The idea is to provide an open source SOAR that will stop the present practice of doing threat intelligence in isolation, and the plan is to have its initial iteration live by January 1.
Two months ago. ConnectWise announced they would take the lead in setting up a Technology Solution Provider Information Sharing and Analysis Organization [TSP-ISAO] to co-ordinate threat intelligence specific to TSPs. Now the organization has named an executive director, and is actively recruiting members. They also have a plan to have a beta in place in a month, and a SOAR [Security Orchestration and Automated Response] service available to members by January 1.
“The ISAO is an information sharing and analysis organization, and an effort to create a non-profit that will share threat intelligence throughout the industry,” said Arnie Bellini, now Senior Advisor at ConnectWise after selling the company to Thoma Bravo early this year. Bellini, who has been a vocal advocate of cross-industry efforts to improve security, has become involved with the ISAO and its mission.
“With my wife Lauren, we just gave a $250,000 grant to the University of South Florida to do research on the Dark Web, and to start creating an open source language – an open source SOAR,” Bellini told ChannelBuzz. “I talked with Sir Tim Berners-Lee, who created the World Wide Web, when he keynoted here a couple of years ago, about this. He emphasized that if the WWW hadn’t been open sourced, all the big companies like IBM would have had their own version, and it would be very different from what it is today.” The Bellinis also donated $250,000 to the TSP-ISAO.
The ISAO was initiated by ConnectWise to get it off the ground, but will not be run by them. The plan is to bring as many organizations into the association as possible, including their competitors. M.J. Shoer, who ran his own MSP in New Hampshire for two decades, and has a strong background in industry association work, has been named as the ISAO’s executive director.
“The trade association CompTIA, and a number of other organizations are coming on board,” Shoer said. “Kaseya and Datto have also expressed interest in joining. We are reaching out to everyone.”
The goal, Bellini said, is to create a joint defense mechanism that he compared to the U.S. Strategic Defense Initiative anti-ballistic system from the 1980s.
“The ISAO is an independent organization funded by donation and founding members’ fees,” Bellini said. “The object is to break even financially, but the hope and desire is to create our own Stars Wars defense against cyber attacks, to take it up a level from where we are today. For this to happen, it has to become automated and it has to be coordinated.”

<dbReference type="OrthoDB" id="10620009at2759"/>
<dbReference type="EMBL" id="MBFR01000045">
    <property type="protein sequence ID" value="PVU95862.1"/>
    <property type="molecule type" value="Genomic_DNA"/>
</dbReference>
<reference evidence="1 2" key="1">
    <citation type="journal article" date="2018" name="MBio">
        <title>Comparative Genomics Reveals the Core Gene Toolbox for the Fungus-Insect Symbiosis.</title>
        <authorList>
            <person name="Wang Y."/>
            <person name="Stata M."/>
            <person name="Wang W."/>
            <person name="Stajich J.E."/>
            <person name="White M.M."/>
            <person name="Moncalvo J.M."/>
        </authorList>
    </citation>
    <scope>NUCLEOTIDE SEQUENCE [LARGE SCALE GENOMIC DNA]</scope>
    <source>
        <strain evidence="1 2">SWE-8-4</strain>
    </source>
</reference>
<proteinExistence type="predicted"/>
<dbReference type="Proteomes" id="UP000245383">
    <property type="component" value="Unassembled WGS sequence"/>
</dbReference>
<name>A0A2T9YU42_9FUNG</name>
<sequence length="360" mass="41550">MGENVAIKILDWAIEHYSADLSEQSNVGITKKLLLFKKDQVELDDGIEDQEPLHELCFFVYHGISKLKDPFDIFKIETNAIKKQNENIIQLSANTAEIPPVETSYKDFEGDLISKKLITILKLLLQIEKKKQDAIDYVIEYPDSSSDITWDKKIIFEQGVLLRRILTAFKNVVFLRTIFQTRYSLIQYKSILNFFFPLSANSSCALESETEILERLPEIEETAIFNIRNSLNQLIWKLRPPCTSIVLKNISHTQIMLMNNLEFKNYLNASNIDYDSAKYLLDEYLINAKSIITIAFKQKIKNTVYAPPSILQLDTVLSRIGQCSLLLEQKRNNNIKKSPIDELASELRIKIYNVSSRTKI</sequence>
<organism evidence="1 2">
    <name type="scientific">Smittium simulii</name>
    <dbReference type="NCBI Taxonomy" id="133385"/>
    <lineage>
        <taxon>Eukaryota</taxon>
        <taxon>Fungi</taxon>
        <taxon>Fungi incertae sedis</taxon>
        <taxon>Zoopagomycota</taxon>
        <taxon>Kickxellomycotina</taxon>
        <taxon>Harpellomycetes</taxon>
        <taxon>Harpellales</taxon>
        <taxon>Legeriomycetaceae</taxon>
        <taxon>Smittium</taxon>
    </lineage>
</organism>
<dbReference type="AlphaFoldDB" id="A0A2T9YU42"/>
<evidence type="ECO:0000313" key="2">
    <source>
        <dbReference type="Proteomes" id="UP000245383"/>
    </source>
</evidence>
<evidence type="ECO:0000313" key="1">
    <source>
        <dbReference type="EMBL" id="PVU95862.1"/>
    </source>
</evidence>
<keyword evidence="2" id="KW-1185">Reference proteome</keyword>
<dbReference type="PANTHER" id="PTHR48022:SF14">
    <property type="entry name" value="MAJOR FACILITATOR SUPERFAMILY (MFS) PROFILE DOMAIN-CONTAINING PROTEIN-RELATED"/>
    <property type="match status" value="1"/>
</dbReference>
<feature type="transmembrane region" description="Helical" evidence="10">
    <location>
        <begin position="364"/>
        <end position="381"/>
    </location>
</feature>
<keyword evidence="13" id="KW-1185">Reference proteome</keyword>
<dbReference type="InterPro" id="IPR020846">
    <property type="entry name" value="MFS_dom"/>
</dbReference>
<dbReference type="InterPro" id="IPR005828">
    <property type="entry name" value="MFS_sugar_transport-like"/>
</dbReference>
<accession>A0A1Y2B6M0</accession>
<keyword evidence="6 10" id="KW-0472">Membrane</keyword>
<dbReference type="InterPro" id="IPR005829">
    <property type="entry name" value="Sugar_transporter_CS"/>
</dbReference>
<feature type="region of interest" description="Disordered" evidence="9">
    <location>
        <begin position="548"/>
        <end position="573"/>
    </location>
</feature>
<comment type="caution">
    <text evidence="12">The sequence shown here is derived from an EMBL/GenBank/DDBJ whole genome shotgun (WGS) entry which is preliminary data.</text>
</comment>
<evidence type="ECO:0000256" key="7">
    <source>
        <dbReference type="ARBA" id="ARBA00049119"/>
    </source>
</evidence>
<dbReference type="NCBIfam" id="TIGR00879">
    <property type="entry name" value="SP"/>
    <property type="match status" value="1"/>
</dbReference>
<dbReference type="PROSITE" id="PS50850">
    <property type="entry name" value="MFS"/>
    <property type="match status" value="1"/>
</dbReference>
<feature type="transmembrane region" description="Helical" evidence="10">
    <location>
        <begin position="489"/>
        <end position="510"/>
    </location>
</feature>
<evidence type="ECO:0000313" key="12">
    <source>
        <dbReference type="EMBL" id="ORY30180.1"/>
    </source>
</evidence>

“It also has to be a trusted independent,” Soer added.
Bellini acknowledged that the industry is aggressively automating on its own, but not in a way that maximizes cybersecurity.
“They are all automating in siloes,” he emphasized. “To solve the problem, we have to all talk together and collaborate together on known threats and identified attacks. Think of it as a war. What you have today is like a medieval castle, with a cannon here, and archers there, and a sentry point there. We have firewall here, and encryption there and spam filter over there. It’s like a castle and they don’t talk to each other, so what good does it do?
“What needs to happen is to have an open source language put out by a nonprofit organization very similar to HTTP,” Bellini added. “Someone needs to invent a language and open source it and have companies automate to a trusted central language. That’s really our ultimate goal. We need to go Star Wars.”
Shoer’s preferred defense analogy was to an AWACS plane, which flies over the battlefield providing early warning radar surveillance of enemy movements.
Shoer also indicated that organizational work is well under way to meet the organization’s internal goals.
“There is a lot of co-ordination going on in the back end, in terms of what it looks like,” he said. “ConnectWise has allowed us to access some of their infrastructure resources. CompTIA has also offered assistance from their expertise in the non-profit space. The website is up. The press releases are out. We are actively taking in memberships. We have well over 400 signups, We are offering membership to solution providers free for a year.” About 325 of those signups are MSPs.
“We will start next week communicating with those who have signed up here [at the IT Connect event],” Shoer added. “We will also push the vision out to other membership groups as they gather. The plan is to launch December 1 with a beta feed of threat information. We will get feedback if it’s the right format and the right communication method, and provide more about our vision for the SOAR and the automation. Our goal is that by January 1 we will be sending information out to members that have signed up.”
“Imagine the extent of the digital feed going out to organizations just by being a member, and how we will help them do things with their clients,” Bellini said. “That’s what the whole SOAR concept is about.”
“I talked to one vendor here this week who was initially hesitant, then agreed they couldn’t keep doing it just by themselves,” Shoer said. “If we continue in siloes, the bad guys just hit the silo that is the weakest link.”
“Everyone knows that there has to be a standard,” Bellini said. “We are asking the vendors who join to basically get certified. It’s not hard and fast rules to join, but there are goals – like 2FA in all their products. That isn’t happening yet today.”